Boston Symphony’s weighty Shostakovich, detailed Dvořák outshine a mixed “Medea”

January 24, 2020 at 1:14 pm

By Aaron Keebaugh

Andris Nelsons conducting Boston Symphony Orchestra on Thursday at Symphony Hall. Photo: Winslow Townson

In the summer of 1960, Dmitri Shostakovich suffered an emotional breakdown — brought on, according to friends, by his sudden decision to join the Communist Party. (Insert joke here.) Turning inward, the composer penned one of his greatest compositions — the String Quartet No. 8, which his compatriot Rudolf Barshai later expanded for string orchestra as the Chamber Symphony.

Dedicated to the victims of fascism and war, the Chamber Symphony bears the sound of heightened anxiety. Was the composer secretly attempting to express the brutalities of the Soviet system? As with many of Shostakovich’s works, it is left to the listener to decide.

Andris Nelsons views the Chamber Symphony as a document of profound tragedy. Leading the Boston Symphony Orchestra in its first performance of the work at Symphony Hall on Thursday night, he communicated all of its crushing human despair.

On the surface, the music is a hodgepodge, mixing themes from the Fifth and Tenth Symphonies as well as the First Cello Concerto. A motive drawn from the initials and last letters of the composer’s name — DSCH (D, E-flat, C, and B) permeates almost every theme.

Yet its five movements, which are played together without pause, involve a poignant journey from mystery, anguish, anger and back again. Barshai’s orchestration — which the composer himself approved —gives the original quartet symphonic scale where the lines mix, transform into dark colors and fade into breathy pianissimos.

In Thursday’s performance, Nelson combined the motives that open the work into a dense whole, the BSO strings emitting an almost inviting warmth before turning icy. The musicians carried this tension even in the softest phrases, offset only by Tamara Smirnova’s silvery violin solo at movement’s close.

Nelsons and the orchestra dug in for an agitated second-movement march, whose dark humor leeched into a wry and more delicate Scherzo. Each movement required its own kind of intensity that the BSO strings were able to summon and maintain. In brief but memorable solo passages, cellist Blaise Déjardin offered a bright-toned counterbalance.

In the latter movements, Nelsons emphasized the stabbing chords before the music faded into the slow finale, where the emotions explored in the music were left bare and, ultimately, unresolved.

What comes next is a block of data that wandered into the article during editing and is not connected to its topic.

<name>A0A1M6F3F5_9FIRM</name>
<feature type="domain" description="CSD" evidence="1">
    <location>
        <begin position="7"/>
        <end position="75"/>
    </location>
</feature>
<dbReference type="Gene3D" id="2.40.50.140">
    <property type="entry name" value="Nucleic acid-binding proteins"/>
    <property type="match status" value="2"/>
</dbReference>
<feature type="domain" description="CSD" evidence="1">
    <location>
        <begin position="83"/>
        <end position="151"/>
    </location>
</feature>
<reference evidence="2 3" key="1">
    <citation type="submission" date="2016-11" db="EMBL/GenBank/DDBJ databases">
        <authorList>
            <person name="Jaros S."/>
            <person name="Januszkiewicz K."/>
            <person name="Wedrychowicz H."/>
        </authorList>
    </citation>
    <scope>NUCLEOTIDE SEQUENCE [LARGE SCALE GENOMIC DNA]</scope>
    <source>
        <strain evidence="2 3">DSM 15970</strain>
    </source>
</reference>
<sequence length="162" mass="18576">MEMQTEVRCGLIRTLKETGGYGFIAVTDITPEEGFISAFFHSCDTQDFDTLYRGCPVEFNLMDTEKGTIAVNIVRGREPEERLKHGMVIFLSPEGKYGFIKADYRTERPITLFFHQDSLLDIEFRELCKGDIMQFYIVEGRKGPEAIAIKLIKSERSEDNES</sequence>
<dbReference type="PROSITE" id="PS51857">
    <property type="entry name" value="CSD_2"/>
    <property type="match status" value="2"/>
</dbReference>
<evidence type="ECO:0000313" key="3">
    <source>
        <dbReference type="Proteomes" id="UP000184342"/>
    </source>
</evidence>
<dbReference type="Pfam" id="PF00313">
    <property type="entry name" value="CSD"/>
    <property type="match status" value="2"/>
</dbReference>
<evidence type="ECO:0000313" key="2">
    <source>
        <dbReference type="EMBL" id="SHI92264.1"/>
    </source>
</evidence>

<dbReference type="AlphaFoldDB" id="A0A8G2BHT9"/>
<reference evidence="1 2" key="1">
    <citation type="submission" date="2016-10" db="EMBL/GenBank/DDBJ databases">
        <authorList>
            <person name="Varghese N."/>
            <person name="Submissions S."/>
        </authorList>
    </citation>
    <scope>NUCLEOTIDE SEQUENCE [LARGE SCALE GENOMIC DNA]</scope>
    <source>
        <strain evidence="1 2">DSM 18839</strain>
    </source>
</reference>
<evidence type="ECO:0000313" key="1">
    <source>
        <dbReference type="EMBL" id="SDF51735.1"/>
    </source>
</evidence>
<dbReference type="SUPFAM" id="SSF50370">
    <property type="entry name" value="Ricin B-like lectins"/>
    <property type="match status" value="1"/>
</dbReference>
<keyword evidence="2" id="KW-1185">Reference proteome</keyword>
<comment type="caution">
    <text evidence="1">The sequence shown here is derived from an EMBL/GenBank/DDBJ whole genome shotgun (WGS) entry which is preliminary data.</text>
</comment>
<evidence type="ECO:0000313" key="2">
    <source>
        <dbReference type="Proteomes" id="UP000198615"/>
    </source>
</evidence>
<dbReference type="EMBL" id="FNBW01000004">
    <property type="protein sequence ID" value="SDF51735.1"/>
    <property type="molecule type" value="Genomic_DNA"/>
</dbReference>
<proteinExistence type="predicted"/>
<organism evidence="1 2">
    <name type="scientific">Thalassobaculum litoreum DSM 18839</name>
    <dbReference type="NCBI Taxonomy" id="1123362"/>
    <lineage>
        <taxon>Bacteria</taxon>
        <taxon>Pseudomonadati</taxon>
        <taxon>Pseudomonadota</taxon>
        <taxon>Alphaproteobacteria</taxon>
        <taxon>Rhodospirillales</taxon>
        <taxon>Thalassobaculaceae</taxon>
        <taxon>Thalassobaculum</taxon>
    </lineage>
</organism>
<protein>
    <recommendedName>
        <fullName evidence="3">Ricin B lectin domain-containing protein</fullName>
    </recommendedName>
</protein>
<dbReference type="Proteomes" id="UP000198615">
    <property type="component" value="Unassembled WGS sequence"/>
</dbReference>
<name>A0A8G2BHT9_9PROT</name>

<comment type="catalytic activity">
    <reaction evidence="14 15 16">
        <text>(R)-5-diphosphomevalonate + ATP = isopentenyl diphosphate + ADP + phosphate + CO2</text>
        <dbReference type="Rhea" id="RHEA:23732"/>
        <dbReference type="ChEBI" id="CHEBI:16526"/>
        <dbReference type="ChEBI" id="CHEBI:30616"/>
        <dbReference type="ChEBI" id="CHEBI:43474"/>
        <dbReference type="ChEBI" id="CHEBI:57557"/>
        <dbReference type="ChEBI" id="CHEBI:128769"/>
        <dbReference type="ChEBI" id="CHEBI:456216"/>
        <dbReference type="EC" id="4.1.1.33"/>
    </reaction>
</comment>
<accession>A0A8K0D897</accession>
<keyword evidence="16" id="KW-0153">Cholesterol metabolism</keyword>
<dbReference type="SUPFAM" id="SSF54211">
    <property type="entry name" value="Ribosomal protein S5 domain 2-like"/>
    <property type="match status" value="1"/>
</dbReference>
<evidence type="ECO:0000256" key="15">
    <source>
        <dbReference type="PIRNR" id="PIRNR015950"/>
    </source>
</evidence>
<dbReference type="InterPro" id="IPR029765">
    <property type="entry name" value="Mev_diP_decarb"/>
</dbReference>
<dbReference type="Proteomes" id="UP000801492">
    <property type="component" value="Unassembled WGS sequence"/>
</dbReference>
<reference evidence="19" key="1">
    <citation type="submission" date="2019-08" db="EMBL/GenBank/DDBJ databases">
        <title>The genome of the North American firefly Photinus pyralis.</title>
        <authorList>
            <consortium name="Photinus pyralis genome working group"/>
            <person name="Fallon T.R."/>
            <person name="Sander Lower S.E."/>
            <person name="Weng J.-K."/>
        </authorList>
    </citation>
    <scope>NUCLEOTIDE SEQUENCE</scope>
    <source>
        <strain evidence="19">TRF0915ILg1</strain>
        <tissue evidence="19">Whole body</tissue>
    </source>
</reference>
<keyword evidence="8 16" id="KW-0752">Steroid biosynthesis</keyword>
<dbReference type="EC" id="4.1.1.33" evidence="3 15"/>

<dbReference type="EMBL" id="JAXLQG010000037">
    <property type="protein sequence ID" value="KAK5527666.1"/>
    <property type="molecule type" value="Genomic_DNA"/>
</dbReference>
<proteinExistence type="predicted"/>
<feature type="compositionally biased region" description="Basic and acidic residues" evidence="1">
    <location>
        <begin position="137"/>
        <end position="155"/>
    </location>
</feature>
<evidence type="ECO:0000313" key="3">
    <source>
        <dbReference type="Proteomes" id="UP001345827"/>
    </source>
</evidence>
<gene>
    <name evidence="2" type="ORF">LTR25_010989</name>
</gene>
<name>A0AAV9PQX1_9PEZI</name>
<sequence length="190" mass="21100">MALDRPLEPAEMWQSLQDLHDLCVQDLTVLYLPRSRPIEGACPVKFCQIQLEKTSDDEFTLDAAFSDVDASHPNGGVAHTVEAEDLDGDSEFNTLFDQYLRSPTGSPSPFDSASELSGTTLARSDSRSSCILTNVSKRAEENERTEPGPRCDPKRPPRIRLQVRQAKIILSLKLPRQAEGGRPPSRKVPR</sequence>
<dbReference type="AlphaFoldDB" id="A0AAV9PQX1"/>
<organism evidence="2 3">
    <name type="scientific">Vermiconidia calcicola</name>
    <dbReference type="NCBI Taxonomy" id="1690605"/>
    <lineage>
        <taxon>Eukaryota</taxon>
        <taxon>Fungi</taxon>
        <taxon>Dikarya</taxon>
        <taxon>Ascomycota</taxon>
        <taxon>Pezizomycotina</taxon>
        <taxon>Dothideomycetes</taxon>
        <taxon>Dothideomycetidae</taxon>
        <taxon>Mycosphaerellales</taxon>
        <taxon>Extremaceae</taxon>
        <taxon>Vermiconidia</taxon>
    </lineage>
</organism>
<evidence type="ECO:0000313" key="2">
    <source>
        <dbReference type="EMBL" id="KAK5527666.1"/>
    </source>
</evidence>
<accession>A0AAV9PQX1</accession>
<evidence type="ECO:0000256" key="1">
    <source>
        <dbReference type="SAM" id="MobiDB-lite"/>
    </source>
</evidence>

Samuel Barber’s Medea’s Meditation and Dance of Vengeance, which opened the concert, made less of an impression.

Drawn from the music for the ballet Cave of the Heart, this short, bristly work from 1956 shows the romantic Barber exploring a variety of modernist techniques. Some passages wander perilously close to atonality, harmonies glitter with dissonance, and other moments feature sparse, pointillistic gestures. All convey the horrors of the classic Euripides story in which a woman, driven mad by betrayal, murders her husband and children.

Nelsons’s broad reading yielded mixed results. Attuned to Barber’s lyricism, the conductor coaxed lush melodies from flute, clarinet, and strings. He also found a dramatic arc in the slow sections of the score. 

The brass, for their part, brought powerful resonance to the return of the opening theme. But the concluding dance — the story’s bloody end — plodded rather than coursed, and felt more like a temper tantrum than a murderous rage.

Nelsons’s interpretation of Dvořák’s Symphony No. 9, From the New World, which came after intermission,was more convincing.

Pieced together, in part, from excerpts from an abandoned opera based upon Longfellow’s Song of Hiawatha, this popular symphony is a truly cinematic experience, with movements conveying Hiawatha’s return from the hunt and vengeful pursuit of his menacing adversary, Pau-Puk-Keewis.

Nelsons has a keen eye for Dvořák’s plush textures and soaring melodies, and he mined the music of its urgency. Tempos tended to be brisk, and the first theme churned intently in the French horns and woodwinds.

Throughout, the conductor kept an eye towards every detail, and he shaped the ensuing themes in song-like arcs. The soloists were superb, with Robert Sheena’s warm English horn melody in the Largo providing the highlight. Nelsons brought apt fire to the Scherzo, and the trios that are central to the movement unfolded with lilting grace.

In the finale, Nelsons worked like a sculptor, emphasizing the contrasts between the bold brass calls, trickling woodwind and string figures, and smooth clarinet solo. Drawing out the gentle surges and decrescendos, he delivered a resolute coda fit for any epic musical journey.

The program will be repeated 1:30 p.m. Friday and 8 p.m. Saturday at Symphony Hall.; 888-266-1200

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